Data Mining for Business Analytics

Concepts, Techniques, and Applications with XLMiner
 
 
Wiley (Verlag)
  • 3. Auflage
  • |
  • erschienen am 22. April 2016
  • |
  • 552 Seiten
 
E-Book | ePUB mit Adobe DRM | Systemvoraussetzungen
978-1-118-72924-3 (ISBN)
 
Data Mining for Business Analytics: Concepts, Techniques, and Applications in XLMiner®, Third Edition presents an applied approach to data mining and predictive analytics with clear exposition, hands-on exercises, and real-life case studies. Readers will work with all of the standard data mining methods using the Microsoft® Office Excel® add-in XLMiner® to develop predictive models and learn how to obtain business value from Big Data.
Featuring updated topical coverage on text mining, social network analysis, collaborative filtering, ensemble methods, uplift modeling and more, the Third Edition also includes:
* Real-world examples to build a theoretical and practical understanding of key data mining methods
* End-of-chapter exercises that help readers better understand the presented material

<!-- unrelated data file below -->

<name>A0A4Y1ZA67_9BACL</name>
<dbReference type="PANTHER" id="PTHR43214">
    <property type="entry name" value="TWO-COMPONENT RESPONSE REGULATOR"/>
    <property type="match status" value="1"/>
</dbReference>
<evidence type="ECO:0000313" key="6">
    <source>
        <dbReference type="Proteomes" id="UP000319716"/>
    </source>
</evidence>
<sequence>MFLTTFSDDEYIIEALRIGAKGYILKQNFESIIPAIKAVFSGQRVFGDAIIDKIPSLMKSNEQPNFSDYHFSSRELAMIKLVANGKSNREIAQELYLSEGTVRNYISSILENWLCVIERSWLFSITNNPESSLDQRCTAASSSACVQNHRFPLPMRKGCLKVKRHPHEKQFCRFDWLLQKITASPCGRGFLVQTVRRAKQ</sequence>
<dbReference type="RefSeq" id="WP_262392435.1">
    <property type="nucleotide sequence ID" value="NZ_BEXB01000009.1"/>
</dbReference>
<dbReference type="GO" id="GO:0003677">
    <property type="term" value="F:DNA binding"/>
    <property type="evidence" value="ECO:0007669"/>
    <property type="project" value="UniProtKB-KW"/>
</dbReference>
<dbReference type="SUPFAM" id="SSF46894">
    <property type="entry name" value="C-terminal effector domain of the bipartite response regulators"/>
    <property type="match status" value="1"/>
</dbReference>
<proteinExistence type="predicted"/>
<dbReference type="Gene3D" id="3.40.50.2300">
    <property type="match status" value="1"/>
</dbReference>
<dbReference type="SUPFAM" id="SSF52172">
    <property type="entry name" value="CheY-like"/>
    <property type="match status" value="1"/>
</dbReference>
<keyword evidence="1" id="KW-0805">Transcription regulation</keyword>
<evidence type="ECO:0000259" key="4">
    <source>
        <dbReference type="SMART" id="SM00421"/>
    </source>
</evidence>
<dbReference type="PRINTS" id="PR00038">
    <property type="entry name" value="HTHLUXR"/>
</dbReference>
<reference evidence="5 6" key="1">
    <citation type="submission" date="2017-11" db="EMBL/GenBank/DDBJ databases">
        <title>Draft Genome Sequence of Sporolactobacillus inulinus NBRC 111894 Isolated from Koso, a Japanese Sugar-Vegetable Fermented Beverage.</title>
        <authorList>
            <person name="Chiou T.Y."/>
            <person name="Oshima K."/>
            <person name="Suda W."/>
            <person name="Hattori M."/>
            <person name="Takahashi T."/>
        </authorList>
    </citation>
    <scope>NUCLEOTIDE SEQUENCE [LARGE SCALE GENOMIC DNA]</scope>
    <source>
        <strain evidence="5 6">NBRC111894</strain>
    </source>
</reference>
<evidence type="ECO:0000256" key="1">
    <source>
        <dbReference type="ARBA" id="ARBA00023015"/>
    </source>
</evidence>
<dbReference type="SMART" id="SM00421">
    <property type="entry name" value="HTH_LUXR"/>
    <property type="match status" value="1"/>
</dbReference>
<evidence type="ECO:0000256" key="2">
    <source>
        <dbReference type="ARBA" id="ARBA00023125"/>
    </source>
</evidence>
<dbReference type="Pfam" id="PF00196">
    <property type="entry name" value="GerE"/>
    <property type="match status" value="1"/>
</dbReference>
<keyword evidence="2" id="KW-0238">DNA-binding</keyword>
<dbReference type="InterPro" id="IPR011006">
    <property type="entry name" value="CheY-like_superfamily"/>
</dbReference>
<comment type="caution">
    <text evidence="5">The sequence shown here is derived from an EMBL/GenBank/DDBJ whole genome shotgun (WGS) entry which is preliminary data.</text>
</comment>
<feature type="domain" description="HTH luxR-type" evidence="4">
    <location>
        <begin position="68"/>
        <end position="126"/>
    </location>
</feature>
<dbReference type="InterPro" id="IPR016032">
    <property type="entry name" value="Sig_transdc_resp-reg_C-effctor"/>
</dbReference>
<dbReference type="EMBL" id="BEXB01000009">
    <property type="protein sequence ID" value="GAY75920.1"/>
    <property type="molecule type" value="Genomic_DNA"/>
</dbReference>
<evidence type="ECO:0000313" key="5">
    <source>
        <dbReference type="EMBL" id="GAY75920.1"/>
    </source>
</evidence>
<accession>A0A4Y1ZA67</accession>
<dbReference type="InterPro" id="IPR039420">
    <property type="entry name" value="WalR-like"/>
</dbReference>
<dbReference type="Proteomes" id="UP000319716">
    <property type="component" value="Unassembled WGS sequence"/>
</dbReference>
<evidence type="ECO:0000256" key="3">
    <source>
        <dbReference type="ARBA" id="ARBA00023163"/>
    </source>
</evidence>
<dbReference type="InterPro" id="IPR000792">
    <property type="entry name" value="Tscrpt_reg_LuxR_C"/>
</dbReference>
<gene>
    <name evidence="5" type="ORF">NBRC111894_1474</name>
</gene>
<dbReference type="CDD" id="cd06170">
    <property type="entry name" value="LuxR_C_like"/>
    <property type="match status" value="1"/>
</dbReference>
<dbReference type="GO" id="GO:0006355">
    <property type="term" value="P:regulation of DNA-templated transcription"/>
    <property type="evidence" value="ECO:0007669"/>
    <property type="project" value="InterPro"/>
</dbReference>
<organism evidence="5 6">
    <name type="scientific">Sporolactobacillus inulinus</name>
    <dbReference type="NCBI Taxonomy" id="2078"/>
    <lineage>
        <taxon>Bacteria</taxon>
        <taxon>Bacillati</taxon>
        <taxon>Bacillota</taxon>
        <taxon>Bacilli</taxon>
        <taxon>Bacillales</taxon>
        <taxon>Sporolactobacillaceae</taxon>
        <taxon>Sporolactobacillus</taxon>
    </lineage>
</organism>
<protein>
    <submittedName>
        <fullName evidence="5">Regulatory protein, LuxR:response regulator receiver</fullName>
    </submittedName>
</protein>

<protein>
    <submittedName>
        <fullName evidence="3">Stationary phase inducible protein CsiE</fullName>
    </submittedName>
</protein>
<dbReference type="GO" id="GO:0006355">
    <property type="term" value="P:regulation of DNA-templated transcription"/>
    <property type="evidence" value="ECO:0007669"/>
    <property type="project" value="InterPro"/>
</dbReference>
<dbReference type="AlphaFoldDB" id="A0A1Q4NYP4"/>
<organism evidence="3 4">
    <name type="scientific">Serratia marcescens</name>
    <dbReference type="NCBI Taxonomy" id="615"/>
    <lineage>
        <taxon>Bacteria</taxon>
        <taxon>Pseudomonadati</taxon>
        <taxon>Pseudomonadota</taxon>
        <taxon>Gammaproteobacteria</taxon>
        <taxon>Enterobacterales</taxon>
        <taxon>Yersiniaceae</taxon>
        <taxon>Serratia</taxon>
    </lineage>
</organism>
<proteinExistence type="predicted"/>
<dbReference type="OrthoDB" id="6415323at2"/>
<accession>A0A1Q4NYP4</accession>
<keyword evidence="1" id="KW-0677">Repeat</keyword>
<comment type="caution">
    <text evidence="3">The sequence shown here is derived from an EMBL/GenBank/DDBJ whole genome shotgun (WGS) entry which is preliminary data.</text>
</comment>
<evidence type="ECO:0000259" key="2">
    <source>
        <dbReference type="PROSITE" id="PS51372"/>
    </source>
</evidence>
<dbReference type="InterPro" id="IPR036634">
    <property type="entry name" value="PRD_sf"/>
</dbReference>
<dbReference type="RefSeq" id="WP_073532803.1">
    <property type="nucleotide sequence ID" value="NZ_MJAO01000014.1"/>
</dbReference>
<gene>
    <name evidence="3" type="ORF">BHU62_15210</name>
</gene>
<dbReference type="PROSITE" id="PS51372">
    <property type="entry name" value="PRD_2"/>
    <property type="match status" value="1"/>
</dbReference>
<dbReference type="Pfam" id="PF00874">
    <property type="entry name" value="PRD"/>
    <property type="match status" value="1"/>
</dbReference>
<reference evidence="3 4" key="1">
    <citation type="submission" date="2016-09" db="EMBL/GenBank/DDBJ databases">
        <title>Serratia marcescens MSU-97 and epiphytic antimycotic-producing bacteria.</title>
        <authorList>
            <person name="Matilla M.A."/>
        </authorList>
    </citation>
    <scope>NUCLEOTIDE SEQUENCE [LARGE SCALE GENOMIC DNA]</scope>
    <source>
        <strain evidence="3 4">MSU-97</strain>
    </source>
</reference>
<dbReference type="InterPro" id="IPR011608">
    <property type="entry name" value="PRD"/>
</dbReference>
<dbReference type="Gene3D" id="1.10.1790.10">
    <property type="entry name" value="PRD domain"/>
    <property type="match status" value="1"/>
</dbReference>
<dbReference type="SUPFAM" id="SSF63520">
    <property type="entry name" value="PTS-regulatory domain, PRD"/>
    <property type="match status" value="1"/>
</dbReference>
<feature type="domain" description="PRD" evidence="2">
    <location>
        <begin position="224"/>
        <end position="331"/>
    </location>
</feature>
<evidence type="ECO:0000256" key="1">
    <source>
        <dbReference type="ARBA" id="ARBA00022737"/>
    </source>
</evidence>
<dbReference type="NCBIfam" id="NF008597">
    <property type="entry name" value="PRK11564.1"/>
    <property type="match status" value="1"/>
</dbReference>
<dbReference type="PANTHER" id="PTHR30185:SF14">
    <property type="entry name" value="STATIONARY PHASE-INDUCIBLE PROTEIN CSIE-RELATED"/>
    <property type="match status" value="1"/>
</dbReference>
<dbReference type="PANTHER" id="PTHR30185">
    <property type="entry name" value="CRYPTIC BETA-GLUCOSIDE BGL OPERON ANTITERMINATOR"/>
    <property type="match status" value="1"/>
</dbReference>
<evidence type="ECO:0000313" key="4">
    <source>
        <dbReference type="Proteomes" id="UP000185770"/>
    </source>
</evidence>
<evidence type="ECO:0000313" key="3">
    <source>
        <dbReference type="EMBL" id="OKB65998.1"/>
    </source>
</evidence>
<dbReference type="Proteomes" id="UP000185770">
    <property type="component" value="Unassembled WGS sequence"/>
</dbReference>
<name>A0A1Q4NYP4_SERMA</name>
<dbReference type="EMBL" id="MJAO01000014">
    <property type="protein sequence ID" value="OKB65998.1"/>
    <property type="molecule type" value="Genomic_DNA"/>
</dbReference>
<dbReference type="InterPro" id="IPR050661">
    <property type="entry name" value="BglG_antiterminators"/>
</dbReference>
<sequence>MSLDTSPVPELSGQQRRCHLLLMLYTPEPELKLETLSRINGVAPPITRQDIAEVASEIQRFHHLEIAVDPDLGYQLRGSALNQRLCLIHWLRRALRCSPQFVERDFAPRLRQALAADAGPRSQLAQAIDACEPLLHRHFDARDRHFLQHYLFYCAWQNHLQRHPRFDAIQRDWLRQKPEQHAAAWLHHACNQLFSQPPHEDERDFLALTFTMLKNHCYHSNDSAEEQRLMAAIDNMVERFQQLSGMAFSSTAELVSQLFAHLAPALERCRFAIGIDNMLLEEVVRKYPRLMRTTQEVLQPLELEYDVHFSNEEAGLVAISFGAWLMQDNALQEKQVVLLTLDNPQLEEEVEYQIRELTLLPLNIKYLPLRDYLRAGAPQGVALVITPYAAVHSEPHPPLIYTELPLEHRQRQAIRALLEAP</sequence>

* Data-rich case studies to illustrate various applications of data mining techniques
* Completely new chapters on social network analysis and text mining
* A companion site with additional data sets, instructors material that include solutions to exercises and case studies, and Microsoft PowerPoint® slides
* Free 140-day license to use XLMiner for Education software
Data Mining for Business Analytics: Concepts, Techniques, and Applications in XLMiner®, Third Edition is an ideal textbook for upper-undergraduate and graduate-level courses as well as professional programs on data mining, predictive modeling, and Big Data analytics. The new edition is also a unique reference for analysts, researchers, and practitioners working with predictive analytics in the fields of business, finance, marketing, computer science, and information technology.